Last Updated: April 20th
“Thriller” is kind of a catch-all term for movies that bleed into multiple genres. It can describe films rich with drama, action, crime, and quite possibly horror. That’s why its Netflix category is such a hodgepodge of entries, varying in tone, subject matter, and quality. A good thriller, though, is going to be suspenseful for any number of reasons. An unstoppable killer. An unsolvable mystery. A gripping world that draws viewers into it. A sympathetic character fighting for survival. Something that can keep an audience on the edge of its seats. And based on that, here are the 10 best thrillers on Netflix right now.
15. The Bar (2017)
A varied group of people is stuck in a bar after a man is gunned down outside. As the paranoia spreads and they turn on one another, they discover a mysterious sickness could be the culprit. It’s a bottle-type plot that has been done before — locking a bunch of frenzied folks in a cage and let instincts take their course — but this Spanish thriller injects its own dark comedy and keeps the answers to a minimum, making an entertaining story that unfortunately favors the “dark” over the “comedy” in its final act.
14. Super Dark Times (2017)
2017 saw a lot of Stephen King adaptations, but one of the best King-inspired films bore his influence but not his name. The promising directorial debut of Kevin Phillips, Super Dark Times follows a group of bored ‘90s teenagers as they talk about girls and look for some excitement. They find more than they bargained for, however, when they start playing around with a katana found in one of the boys’ brother’s room. The title proves apt, and though the story might not offer too many surprises (and peters out a bit by the end) both the performances from the young cast and Phillips’ stylish direction suggest we haven’t seen the last of anyone involved in this movie yet.
13. Cube (1997)
The genius of Cube is in its simplicity. A group of strangers awakens to find themselves in a complex system of identical rooms, many of which contain hidden, lethal traps for anyone clueless enough to enter them. With no knowledge of where they are, how they got there, or why they’re there, they have to work together to escape and/or — usually and — die trying. As it all pretty much takes place in a single room, it’s a prime example that the only things needed are a solid idea, a little money, and the stomach to depict people getting their faces melted or their bodies diced by razor-sharp wire. The follow-up installments go a little further out there in ideas and the world outside the Cube, but the original can’t be topped thanks to its unnerving score and tense, claustrophobic nature.
12. The Interview (1998)
What starts out like a Kafka story turns into a tense match between a seemingly innocent man (Hugo Weaving) and a menacing detective with his own demons (Tony Martin). The former is snatched up and interrogated by the authorities for reasons that are slowly revealed to him, and as the hours drag by, both men become more and more desperate. Weaving knocks it out of the park, keeping the detectives and audience guessing as his true demeanor is constantly put in question. Martin is no slouch either as he does his best to expose Weaving’s character for the monster that he sees, even if it costs him his job and sanity. The writing is taut and the environment is claustrophobic, which propels the mysteries behind the two lead characters.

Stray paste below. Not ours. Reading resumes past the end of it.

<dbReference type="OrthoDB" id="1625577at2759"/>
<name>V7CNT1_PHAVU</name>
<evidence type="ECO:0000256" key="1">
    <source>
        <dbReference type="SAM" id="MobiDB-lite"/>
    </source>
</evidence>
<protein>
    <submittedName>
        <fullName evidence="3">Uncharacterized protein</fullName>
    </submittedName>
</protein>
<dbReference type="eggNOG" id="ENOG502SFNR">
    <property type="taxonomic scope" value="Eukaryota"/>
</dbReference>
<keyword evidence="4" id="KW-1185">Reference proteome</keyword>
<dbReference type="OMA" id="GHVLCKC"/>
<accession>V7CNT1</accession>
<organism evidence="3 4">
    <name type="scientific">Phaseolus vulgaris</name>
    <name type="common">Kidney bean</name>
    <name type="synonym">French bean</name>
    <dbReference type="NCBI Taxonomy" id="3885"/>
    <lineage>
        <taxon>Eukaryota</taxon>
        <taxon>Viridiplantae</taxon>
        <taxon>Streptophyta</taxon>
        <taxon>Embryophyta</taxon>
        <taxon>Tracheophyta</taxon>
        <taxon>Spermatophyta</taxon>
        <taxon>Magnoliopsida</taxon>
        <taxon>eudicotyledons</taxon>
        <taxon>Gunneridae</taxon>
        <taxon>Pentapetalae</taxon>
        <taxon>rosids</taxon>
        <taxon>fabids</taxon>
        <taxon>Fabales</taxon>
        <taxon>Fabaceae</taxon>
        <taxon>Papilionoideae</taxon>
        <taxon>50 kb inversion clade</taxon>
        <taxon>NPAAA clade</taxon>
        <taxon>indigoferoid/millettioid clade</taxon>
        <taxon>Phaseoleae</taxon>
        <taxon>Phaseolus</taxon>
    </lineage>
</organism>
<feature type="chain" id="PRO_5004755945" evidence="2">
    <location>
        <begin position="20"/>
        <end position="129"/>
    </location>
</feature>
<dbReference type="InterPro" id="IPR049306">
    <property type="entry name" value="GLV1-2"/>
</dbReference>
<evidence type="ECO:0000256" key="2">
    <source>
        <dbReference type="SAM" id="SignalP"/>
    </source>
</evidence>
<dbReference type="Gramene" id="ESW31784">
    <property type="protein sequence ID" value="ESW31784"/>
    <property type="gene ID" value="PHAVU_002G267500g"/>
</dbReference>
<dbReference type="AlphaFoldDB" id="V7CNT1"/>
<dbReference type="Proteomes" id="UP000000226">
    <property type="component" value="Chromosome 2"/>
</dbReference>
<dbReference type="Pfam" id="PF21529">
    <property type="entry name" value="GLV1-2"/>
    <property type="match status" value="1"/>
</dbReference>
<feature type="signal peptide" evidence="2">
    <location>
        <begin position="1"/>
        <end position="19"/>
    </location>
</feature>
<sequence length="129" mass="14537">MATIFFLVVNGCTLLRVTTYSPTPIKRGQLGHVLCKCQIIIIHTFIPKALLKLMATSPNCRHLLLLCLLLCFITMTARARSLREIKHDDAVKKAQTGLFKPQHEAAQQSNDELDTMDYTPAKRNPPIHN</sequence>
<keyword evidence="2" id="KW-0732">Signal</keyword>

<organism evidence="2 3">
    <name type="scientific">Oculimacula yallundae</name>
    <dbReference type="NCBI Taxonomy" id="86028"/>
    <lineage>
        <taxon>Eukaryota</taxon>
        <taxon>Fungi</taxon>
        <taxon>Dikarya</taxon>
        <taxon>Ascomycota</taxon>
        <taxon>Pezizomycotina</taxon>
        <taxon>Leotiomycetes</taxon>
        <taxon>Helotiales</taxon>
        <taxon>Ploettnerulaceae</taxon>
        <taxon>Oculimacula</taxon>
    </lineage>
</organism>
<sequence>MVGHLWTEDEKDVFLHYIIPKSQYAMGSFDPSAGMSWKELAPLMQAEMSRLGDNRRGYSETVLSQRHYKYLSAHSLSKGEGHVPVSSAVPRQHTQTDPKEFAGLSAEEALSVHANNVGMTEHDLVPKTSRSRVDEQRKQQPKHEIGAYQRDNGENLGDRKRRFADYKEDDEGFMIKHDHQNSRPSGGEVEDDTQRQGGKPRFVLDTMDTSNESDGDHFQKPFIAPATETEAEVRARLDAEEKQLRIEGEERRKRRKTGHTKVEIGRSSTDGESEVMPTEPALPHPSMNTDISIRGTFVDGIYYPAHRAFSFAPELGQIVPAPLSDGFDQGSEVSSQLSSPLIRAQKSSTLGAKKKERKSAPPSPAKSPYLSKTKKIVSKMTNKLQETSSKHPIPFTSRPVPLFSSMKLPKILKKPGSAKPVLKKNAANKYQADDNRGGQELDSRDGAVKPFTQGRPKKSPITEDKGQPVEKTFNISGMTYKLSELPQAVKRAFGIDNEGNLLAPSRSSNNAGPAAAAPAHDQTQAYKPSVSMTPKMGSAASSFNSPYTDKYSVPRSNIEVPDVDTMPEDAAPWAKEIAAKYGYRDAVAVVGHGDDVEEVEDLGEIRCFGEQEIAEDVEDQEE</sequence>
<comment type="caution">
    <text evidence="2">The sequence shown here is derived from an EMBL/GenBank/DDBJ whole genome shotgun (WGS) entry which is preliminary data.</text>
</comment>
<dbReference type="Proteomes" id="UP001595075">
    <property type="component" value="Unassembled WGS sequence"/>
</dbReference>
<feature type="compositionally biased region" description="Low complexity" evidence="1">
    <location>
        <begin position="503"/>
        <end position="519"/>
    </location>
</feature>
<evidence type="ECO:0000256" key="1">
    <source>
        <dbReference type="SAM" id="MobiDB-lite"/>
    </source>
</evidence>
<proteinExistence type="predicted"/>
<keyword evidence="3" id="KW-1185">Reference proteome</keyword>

11. The Sixth Sense (1999)
Hijinks-y teen movies and all, 1999 was an impressive year for movies. Magnolia, Fight Club, The Green Mile, Being John Malkovich, The Matrix… The list goes on and on. Among those entries is M. Night Shyamalan’s first big release, and one of his best (behind Unbreakable, of course). This was a simpler time, before seeing his name in trailers garnered skepticism. Centered on a boy who can’t separate the dead from the living and his child psychologist with issues of his own, The Sixth Sense remains one of four horror movies to ever be nominated for Best Picture at the Oscars. It’s endlessly tense, driven by strong performances from the two leads over jump scares. It’s held up well, even if it’s established a tough hurdle for the director’s future efforts to clear.
10. The Gift (2015)
A thriller about a creepy man that takes some unexpected twists, The Gift is the directorial debut of Joel Edgerton, who co-stars as the awkward, possibly dangerous, Gordon “Gordo” Mosley. When Mosley’s childhood friend Simon (Jason Bateman) returns to LA with his wife Robyn, Gordon uses the opportunity to reconnect. But then he doesn’t go away. It’s a set-up that seems like it’s going to head in an obvious direction then doesn’t, in part because it’s an expert showcase for the darkness lurking just beneath the surface of a lot of Bateman performances. The end takes it in an even more uncomfortable direction, one that might be too much for some viewers but which keeps with Edgerton’s uncompromising approach.
9) The Wailing (2016)
Is there ever a time where a mysterious stranger shows up in a small town, and everyone is better off from it? Well, The Wailing is no exception to the familiar inciting incident, as it focuses on a village in South Korea that sees the spread of a terrifying illness once a shady character moves into its surrounding forest. As people start dying, a police officer starts investigating and is sucked into a brutal puzzle. While it’s about 30 minutes too long and the tone isn’t always consistent, The Wailing keeps its audience guessing as much as its protagonist. Its unique religious realism turns this dream-like story into a memorable nightmare.